You can go to rootsweb.com message boards for genealogy. Search the surnames for Langan and Ryan. You can leave a message regarding your photos and post a link to the photos.
One more data point: The name on the tombstone behind Langan and Ryan looks to me to read Vincent M. Brown. That's hardly a unique name, but it might help track down the cemetery.
This is reminding me of the wonderful children's book, Flotsam by David Wiesman. If you haven't seen it I think you'd like it -- a child finds a magical-looking old camera on the beach and inside is a roll of film which contains amazing mysteries. It's told all in pictures:
Very much like your story. I love you blog.
Perhaps the grave was moved in the mid-70s, for some reason. (Mr. Prosser wanted to build a bypass, maybe.)
I wonder why they were buried together. Perhaps they were a couple, with Langan having come out late in life after marrying and having kids.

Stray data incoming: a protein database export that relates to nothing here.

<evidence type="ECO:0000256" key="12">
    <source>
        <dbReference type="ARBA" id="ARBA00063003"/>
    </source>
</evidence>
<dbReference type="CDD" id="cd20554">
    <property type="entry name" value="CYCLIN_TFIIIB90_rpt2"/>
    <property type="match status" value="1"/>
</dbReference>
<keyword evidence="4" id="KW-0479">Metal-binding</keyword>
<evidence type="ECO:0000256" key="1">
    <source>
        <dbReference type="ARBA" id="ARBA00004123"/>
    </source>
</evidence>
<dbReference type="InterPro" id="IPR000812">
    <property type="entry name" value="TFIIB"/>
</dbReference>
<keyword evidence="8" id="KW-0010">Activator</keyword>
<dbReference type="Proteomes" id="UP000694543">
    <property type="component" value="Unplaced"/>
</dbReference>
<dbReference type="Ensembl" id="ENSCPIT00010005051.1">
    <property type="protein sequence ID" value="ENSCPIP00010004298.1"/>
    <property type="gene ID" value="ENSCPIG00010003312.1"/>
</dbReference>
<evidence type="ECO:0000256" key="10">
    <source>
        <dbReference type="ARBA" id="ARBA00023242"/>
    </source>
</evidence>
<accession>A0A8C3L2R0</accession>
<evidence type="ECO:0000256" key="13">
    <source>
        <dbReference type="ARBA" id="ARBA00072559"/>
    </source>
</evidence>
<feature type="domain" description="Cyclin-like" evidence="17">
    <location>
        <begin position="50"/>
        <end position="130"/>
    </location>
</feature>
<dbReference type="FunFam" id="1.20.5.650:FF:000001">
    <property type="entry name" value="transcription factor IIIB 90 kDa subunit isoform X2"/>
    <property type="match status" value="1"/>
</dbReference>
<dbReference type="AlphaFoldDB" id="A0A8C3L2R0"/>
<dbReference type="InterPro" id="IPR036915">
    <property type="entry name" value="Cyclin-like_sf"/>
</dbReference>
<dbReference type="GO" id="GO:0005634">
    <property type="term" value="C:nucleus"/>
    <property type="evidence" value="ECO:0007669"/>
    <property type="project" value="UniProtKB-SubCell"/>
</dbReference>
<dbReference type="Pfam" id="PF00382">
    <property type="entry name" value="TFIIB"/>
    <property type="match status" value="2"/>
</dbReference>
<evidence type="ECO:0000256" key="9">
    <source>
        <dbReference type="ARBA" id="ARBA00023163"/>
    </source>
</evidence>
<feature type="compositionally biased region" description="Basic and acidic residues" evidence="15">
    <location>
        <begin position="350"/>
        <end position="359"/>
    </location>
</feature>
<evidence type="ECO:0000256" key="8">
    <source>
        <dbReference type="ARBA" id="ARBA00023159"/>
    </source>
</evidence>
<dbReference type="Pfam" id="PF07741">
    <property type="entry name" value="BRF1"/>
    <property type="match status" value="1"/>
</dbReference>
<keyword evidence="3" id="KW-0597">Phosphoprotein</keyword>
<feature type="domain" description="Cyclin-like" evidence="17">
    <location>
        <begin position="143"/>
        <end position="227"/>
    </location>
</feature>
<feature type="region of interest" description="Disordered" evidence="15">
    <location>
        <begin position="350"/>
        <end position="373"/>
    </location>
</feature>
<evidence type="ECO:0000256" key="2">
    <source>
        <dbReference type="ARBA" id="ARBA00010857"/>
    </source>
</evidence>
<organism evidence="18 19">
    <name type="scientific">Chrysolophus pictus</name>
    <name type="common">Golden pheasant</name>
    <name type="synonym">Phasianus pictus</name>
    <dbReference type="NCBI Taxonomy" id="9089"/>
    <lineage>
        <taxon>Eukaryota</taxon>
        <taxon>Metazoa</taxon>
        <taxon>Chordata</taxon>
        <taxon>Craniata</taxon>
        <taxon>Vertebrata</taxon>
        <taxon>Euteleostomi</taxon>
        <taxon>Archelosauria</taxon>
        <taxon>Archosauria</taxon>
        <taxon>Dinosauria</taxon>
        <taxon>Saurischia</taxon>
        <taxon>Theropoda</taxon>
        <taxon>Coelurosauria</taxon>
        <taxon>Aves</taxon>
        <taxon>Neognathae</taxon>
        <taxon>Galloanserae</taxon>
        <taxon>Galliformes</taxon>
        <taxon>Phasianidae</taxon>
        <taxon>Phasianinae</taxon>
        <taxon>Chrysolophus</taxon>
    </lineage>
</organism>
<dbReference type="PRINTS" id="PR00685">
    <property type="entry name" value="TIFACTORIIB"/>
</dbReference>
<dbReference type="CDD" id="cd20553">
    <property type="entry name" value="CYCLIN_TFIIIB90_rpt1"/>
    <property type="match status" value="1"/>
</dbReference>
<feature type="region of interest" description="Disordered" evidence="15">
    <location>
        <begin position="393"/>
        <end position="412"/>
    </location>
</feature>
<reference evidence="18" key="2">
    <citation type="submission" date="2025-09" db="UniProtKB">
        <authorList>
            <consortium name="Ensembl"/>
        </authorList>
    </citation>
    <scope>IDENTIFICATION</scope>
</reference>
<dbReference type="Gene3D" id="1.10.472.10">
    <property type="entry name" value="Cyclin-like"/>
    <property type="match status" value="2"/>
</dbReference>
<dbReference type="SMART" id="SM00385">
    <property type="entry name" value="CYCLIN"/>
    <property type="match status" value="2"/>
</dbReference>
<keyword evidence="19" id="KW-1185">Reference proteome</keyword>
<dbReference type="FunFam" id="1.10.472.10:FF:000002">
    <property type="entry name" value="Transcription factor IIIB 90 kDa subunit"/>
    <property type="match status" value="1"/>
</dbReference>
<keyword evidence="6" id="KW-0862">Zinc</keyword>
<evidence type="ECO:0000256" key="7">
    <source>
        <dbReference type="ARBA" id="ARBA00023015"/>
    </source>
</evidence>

Maybe people who objected to that, so the two were moved to a new grave, with a new headstone. Getting that hashed out might account for the time between the 1967 death and the post-1973 photograph of what seems to be an awful lot of flowers for an old grave. (On the other hand, the area doesn't look recently disturbed.)
Re: Post 6 - James Ryan is also registered in Liverpool North Vol 10d page 365 and died aged 78. It would be interesting to find the connection between the two men and yes it looks like James Ryan has been moved from a previous plot into this one upon Edward Lagan's death. Either that or they couldn't afford a headstone when James Ryan died and added him later... As Liverpool has a dock it is not uncommon to find immigrant names there.
OK there were three James Ryans who died in Liverpool around that time... my search continues... I'll get back.
There's trash in the flowers on the right side, paper cups, etc., and the flowers look old and wilted.
Perhaps James Langan was buried in a double plot in 1958 assuming his wife would be buried with him later. There was no money for a tombstone at the time.
His wife died but was buried elsewhere by her grieving family, who never liked James anyway.
In 1967 the Edward Langan, husband of Agnes Ryan-Langan (James' sister) dies leaving Agnes and his two children John and Norma.